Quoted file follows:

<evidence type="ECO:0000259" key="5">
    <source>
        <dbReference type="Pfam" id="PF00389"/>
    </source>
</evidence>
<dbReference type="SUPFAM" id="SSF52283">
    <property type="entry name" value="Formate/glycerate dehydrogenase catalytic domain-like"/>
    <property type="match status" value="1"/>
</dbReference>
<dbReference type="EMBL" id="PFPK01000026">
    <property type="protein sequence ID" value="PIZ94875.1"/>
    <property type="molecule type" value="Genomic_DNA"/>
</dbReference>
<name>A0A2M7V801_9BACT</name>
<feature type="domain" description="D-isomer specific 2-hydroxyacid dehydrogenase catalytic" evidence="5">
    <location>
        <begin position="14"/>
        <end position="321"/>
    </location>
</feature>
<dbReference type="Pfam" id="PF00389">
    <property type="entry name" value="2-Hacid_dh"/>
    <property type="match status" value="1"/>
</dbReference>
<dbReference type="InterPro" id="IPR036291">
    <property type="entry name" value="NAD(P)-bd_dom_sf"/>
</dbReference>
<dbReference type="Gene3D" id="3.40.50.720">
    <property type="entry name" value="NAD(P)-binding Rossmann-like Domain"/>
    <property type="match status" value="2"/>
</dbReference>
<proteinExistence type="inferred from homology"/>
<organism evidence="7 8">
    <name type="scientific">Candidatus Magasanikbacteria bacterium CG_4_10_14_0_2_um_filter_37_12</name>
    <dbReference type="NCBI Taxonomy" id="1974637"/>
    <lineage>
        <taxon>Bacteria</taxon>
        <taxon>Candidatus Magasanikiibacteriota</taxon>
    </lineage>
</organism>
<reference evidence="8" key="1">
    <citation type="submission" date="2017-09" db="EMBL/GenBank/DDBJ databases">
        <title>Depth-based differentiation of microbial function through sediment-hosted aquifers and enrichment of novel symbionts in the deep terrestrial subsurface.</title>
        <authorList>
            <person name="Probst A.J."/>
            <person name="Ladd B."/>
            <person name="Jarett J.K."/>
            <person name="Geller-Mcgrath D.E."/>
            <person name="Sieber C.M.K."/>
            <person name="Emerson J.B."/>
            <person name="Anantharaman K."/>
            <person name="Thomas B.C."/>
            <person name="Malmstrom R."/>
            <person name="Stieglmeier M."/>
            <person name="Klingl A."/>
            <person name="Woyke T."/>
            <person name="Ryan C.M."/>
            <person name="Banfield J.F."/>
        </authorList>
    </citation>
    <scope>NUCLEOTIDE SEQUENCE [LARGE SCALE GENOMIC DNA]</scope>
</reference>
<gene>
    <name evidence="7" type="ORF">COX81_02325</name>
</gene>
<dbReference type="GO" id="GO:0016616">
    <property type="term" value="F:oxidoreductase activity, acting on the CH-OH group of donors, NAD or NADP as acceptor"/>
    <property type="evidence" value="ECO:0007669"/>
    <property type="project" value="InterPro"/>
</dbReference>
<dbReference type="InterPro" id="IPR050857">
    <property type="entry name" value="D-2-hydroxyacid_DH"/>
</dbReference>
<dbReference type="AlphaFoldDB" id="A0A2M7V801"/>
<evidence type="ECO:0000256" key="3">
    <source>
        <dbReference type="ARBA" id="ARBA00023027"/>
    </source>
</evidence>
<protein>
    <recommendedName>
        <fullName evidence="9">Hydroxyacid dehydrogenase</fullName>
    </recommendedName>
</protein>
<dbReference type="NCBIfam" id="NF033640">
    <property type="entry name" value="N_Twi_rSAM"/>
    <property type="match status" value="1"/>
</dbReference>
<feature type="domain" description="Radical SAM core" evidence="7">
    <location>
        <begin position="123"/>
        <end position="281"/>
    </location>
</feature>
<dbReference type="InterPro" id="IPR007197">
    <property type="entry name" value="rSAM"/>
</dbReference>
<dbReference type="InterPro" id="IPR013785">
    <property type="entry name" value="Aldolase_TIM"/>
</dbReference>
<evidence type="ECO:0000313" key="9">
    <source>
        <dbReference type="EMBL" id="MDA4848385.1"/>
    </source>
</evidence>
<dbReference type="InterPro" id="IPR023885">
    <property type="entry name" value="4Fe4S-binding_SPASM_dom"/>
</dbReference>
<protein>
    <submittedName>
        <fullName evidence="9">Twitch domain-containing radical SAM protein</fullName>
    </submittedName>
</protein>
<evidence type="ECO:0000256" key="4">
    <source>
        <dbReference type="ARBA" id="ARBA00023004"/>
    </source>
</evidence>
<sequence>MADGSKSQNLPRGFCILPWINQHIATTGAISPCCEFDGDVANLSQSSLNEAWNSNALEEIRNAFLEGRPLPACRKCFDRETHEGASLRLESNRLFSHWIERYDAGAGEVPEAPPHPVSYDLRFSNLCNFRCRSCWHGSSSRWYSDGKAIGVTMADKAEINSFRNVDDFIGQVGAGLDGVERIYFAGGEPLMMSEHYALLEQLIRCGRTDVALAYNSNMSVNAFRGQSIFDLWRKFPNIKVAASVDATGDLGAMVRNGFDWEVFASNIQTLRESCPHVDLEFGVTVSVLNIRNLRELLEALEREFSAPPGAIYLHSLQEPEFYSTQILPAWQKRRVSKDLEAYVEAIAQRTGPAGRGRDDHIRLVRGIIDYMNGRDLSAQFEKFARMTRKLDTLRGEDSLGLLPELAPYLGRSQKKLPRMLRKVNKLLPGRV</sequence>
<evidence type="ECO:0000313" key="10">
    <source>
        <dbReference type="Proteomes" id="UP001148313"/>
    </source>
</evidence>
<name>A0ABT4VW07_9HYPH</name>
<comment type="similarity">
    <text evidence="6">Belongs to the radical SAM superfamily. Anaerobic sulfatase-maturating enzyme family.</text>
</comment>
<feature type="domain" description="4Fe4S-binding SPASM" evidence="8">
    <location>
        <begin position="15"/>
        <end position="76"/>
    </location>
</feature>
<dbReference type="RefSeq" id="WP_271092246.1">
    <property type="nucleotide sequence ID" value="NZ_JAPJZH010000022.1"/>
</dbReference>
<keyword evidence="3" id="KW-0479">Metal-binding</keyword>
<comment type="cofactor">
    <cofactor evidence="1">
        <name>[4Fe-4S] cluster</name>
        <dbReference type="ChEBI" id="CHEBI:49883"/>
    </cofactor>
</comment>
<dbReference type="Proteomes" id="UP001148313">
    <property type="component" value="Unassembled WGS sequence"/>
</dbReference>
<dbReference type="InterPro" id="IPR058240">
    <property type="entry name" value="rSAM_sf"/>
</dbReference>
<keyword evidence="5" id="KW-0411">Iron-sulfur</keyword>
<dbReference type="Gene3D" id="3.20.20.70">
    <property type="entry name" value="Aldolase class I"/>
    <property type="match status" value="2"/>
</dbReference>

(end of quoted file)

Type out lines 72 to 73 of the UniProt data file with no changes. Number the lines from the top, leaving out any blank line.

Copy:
    <property type="entry name" value="D-2-hydroxyacid_DH"/>
</dbReference>